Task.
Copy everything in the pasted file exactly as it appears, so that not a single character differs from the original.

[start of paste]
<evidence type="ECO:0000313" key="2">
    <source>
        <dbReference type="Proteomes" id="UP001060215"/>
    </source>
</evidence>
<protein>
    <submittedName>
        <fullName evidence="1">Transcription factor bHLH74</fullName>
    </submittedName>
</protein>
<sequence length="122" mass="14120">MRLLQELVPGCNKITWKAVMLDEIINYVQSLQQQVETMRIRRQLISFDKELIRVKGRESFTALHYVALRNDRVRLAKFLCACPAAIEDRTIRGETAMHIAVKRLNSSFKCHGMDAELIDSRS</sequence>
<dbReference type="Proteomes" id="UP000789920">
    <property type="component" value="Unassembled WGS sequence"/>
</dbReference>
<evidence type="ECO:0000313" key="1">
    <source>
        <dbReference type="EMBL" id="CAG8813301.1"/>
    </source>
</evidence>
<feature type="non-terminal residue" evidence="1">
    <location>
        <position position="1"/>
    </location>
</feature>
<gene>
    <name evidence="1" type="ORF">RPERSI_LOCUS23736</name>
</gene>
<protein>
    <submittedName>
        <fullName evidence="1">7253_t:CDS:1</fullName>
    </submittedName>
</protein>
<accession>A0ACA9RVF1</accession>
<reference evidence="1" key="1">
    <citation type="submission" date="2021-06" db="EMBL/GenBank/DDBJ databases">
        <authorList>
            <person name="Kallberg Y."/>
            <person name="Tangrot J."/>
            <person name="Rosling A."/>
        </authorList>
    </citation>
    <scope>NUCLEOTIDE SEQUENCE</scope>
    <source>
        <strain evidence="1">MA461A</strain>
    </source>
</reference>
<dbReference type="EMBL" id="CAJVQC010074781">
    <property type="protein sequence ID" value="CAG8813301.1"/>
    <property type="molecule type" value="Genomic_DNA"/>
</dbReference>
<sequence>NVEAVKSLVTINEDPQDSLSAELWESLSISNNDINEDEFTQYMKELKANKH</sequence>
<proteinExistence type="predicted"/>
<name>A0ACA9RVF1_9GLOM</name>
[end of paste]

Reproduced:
<evidence type="ECO:0000313" key="2">
    <source>
        <dbReference type="Proteomes" id="UP001060215"/>
    </source>
</evidence>
<protein>
    <submittedName>
        <fullName evidence="1">Transcription factor bHLH74</fullName>
    </submittedName>
</protein>
<sequence length="122" mass="14120">MRLLQELVPGCNKITWKAVMLDEIINYVQSLQQQVETMRIRRQLISFDKELIRVKGRESFTALHYVALRNDRVRLAKFLCACPAAIEDRTIRGETAMHIAVKRLNSSFKCHGMDAELIDSRS</sequence>
<dbReference type="Proteomes" id="UP000789920">
    <property type="component" value="Unassembled WGS sequence"/>
</dbReference>
<evidence type="ECO:0000313" key="1">
    <source>
        <dbReference type="EMBL" id="CAG8813301.1"/>
    </source>
</evidence>
<feature type="non-terminal residue" evidence="1">
    <location>
        <position position="1"/>
    </location>
</feature>
<gene>
    <name evidence="1" type="ORF">RPERSI_LOCUS23736</name>
</gene>
<protein>
    <submittedName>
        <fullName evidence="1">7253_t:CDS:1</fullName>
    </submittedName>
</protein>
<accession>A0ACA9RVF1</accession>
<reference evidence="1" key="1">
    <citation type="submission" date="2021-06" db="EMBL/GenBank/DDBJ databases">
        <authorList>
            <person name="Kallberg Y."/>
            <person name="Tangrot J."/>
            <person name="Rosling A."/>
        </authorList>
    </citation>
    <scope>NUCLEOTIDE SEQUENCE</scope>
    <source>
        <strain evidence="1">MA461A</strain>
    </source>
</reference>
<dbReference type="EMBL" id="CAJVQC010074781">
    <property type="protein sequence ID" value="CAG8813301.1"/>
    <property type="molecule type" value="Genomic_DNA"/>
</dbReference>
<sequence>NVEAVKSLVTINEDPQDSLSAELWESLSISNNDINEDEFTQYMKELKANKH</sequence>
<proteinExistence type="predicted"/>
<name>A0ACA9RVF1_9GLOM</name>